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BoI hikes fees and ends its free banking

BANK of Ireland has hiked its fees yet again for customers who continue to rely on old-fashioned paper-based transactions.

The bank is also introducing a new €5 fee every quarter that will hit people who previously qualified for free banking by keeping at least €3,000 in their accounts.

This effectively means that fee-free banking is a thing of the past for everybody. And experts warned today that other financial institutions are likely to follow in the coming months.

Among the extra charges brought forward by Bank of Ireland is hiking the cost of lodging a cheque at a counter in a branch by more than 40pc.

Some half a million of the bank's 1.1 million customers are expected to end up paying more for their current accounts due to the changes.

It is the third time the bank has altered its charging structure for current accounts.

Chairman of the Consumers Association, Michael Kilcoyne, said fees were being imposed by AIB, Danske, EBS and Bank of Ireland, with Ulster Bank to impose fees next month.

He said: "Other banks will now follow Bank of Ireland by hiking the fees they impose."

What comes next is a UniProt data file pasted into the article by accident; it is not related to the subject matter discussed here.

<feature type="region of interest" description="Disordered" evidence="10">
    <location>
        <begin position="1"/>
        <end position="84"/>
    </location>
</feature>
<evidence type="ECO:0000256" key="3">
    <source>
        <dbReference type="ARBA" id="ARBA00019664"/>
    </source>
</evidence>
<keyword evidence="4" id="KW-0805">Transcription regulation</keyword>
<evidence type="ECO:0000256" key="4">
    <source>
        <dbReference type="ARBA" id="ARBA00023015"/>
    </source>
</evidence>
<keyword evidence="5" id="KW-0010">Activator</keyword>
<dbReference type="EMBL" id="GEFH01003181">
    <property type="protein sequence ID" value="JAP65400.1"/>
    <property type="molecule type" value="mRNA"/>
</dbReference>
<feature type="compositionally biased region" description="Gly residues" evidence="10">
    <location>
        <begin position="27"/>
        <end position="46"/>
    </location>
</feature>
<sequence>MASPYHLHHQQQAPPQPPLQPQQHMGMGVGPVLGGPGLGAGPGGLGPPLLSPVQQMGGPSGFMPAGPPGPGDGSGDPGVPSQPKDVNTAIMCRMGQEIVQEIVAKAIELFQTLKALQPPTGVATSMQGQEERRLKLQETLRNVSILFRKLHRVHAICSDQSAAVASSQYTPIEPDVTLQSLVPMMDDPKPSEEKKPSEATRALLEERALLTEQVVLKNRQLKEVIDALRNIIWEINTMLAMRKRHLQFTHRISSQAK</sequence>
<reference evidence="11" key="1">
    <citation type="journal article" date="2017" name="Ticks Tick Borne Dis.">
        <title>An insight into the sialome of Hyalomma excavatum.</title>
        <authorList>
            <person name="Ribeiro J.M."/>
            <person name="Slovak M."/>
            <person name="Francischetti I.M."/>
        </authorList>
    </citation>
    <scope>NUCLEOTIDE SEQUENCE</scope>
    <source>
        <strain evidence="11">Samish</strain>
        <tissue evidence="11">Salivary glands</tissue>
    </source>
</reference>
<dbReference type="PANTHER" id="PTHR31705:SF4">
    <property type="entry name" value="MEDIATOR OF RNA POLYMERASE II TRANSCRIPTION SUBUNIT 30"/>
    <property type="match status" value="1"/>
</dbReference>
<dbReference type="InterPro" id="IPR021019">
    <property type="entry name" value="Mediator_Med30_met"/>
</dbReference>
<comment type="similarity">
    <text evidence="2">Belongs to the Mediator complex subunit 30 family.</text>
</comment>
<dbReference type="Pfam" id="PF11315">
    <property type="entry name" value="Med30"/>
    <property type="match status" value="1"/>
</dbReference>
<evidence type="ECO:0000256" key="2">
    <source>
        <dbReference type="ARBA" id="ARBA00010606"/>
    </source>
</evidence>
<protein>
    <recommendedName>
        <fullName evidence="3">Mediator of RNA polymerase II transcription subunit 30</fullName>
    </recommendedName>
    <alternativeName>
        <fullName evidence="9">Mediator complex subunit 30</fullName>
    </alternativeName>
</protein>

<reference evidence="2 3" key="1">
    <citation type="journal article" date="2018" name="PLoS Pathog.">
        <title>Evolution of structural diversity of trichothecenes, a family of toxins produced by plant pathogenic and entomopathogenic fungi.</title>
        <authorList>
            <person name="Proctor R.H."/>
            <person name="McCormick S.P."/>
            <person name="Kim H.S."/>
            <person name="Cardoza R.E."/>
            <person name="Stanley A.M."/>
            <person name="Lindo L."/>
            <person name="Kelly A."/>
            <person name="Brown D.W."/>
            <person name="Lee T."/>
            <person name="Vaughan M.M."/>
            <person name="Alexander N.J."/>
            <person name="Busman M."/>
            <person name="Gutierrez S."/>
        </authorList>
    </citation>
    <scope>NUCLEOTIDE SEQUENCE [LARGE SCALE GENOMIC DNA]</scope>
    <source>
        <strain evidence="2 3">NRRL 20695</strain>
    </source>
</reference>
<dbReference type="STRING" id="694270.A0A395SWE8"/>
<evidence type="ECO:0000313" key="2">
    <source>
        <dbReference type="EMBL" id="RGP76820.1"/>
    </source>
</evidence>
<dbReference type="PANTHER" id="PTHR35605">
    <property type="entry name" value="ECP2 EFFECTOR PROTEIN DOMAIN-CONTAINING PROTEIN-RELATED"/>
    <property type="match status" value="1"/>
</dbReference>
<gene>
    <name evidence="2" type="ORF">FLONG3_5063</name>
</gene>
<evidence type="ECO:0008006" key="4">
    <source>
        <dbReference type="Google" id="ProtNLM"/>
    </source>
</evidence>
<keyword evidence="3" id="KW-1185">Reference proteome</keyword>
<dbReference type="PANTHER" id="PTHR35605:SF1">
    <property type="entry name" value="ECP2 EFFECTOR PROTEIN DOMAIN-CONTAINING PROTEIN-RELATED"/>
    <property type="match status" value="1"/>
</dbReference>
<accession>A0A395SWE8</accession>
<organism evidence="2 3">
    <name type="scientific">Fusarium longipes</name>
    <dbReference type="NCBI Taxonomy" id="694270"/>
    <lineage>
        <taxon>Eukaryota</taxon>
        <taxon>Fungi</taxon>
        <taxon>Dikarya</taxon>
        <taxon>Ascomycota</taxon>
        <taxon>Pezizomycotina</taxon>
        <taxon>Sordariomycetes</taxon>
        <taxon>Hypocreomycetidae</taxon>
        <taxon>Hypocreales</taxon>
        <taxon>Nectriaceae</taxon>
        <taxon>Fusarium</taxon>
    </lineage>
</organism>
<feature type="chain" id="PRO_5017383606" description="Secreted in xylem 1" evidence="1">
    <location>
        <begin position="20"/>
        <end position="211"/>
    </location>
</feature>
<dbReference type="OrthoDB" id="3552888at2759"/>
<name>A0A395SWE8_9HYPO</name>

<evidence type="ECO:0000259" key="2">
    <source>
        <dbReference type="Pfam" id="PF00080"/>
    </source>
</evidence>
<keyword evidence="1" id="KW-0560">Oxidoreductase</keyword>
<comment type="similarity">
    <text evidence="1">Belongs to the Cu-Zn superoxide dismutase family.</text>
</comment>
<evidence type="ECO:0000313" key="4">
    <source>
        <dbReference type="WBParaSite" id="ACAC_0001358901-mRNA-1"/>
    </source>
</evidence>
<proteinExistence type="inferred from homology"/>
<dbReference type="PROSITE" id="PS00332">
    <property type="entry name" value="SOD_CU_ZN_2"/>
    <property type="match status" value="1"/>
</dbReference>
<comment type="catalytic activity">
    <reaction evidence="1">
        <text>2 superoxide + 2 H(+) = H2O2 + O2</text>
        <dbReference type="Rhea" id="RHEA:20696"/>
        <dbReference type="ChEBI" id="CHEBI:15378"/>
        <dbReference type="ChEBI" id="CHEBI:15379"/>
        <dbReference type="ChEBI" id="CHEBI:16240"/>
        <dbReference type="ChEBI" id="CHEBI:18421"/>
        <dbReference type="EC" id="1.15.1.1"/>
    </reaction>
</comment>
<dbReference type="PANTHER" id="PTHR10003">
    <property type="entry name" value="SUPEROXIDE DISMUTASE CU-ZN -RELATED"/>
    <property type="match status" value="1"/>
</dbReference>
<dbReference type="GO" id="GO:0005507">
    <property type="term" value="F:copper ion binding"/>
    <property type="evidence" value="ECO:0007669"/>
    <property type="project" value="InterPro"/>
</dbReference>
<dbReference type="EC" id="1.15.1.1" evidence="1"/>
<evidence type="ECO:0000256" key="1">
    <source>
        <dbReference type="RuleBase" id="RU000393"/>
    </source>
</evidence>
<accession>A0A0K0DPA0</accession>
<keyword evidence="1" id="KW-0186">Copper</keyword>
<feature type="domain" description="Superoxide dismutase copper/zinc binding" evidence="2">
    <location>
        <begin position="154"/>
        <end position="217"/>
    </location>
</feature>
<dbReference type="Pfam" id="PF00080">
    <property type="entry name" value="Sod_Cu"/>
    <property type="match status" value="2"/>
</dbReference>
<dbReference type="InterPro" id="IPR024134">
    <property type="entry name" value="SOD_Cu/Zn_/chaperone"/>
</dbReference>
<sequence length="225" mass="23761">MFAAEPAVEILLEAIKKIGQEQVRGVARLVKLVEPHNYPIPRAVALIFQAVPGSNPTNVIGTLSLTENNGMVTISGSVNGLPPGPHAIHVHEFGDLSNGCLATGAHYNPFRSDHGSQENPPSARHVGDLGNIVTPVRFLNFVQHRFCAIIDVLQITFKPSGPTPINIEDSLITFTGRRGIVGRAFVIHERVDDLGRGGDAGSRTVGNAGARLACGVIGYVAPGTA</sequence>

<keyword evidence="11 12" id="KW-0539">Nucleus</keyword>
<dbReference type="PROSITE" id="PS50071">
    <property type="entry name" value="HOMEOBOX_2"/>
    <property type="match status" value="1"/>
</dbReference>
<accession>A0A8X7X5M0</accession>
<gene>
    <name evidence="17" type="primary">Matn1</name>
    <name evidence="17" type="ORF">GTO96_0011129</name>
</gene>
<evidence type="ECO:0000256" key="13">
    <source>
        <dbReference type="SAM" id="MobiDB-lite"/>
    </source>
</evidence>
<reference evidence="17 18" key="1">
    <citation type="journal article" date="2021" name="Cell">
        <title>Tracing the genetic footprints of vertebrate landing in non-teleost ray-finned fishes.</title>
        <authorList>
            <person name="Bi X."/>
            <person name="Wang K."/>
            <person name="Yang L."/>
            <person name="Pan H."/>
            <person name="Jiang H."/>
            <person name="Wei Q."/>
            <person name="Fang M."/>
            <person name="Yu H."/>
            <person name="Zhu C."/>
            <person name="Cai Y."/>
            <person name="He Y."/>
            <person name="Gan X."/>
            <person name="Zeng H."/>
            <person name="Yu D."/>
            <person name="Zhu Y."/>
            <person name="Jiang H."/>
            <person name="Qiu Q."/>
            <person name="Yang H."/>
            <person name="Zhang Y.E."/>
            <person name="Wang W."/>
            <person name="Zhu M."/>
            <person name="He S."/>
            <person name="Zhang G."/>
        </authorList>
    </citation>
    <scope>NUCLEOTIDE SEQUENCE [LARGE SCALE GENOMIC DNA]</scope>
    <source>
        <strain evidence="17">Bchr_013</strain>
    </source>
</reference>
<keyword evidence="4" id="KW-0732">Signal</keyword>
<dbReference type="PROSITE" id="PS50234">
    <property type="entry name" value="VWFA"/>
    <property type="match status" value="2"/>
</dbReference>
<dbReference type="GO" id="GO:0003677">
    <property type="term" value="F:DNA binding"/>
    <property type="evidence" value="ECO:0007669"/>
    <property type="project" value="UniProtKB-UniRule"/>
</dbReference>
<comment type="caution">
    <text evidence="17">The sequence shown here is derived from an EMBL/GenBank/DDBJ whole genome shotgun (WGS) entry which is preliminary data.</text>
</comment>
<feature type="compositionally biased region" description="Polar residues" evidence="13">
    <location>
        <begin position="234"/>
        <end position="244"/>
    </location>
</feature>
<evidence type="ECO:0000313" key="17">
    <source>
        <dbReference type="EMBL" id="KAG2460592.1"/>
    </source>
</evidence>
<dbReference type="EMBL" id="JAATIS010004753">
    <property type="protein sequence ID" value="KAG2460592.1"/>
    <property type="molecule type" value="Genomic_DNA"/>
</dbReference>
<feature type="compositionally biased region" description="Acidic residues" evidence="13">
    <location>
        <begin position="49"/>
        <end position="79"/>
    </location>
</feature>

Up to now, Bank of Ireland customers who maintained a balance of €3,000 in their accounts at all time were able to avoid charges per transaction of up to 28c. And there was no maintenance fee.

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There is also an option for those who do not have €3,000 to choose to pay €11.40 every three months. This means there is no fee for the first 90 transactions every three months.

But from August 19, even those people who keep their accounts in credit of at least €3,000 will be hit by the €5 a quarter maintenance charge.

And everyone, apart from pensioners, will be charged 20c for writing a cheque.

The cost of a string of different transactions will now surge from 28c to 40c – a rise of 43pc. This applies to both those who do not keep a balance of €3,000, and those who choose not to pay €11.40 every three months.

Other transactions that will cost 40c include cash lodgements, credit transfers, debits, lodgements and withdrawals using paper or debit cards in a branch. And there is a new fee of 20c for writing the cheque.

There is also 50c Government Stamp duty on each cheque.

However, the bank is lowering its transaction charges for electronic payments. And it promised not to charge for new contactless debit card transactions until August next year.

These are cards where a customer can pay for up to €15 in a shop by waving the card in front of a terminal.

A spokeswoman said the new fee structure will not apply to those with Golden Years accounts and students will be spared most of the new fees, apart from the 20c charge for writing a cheque.

hnews@herald.ie


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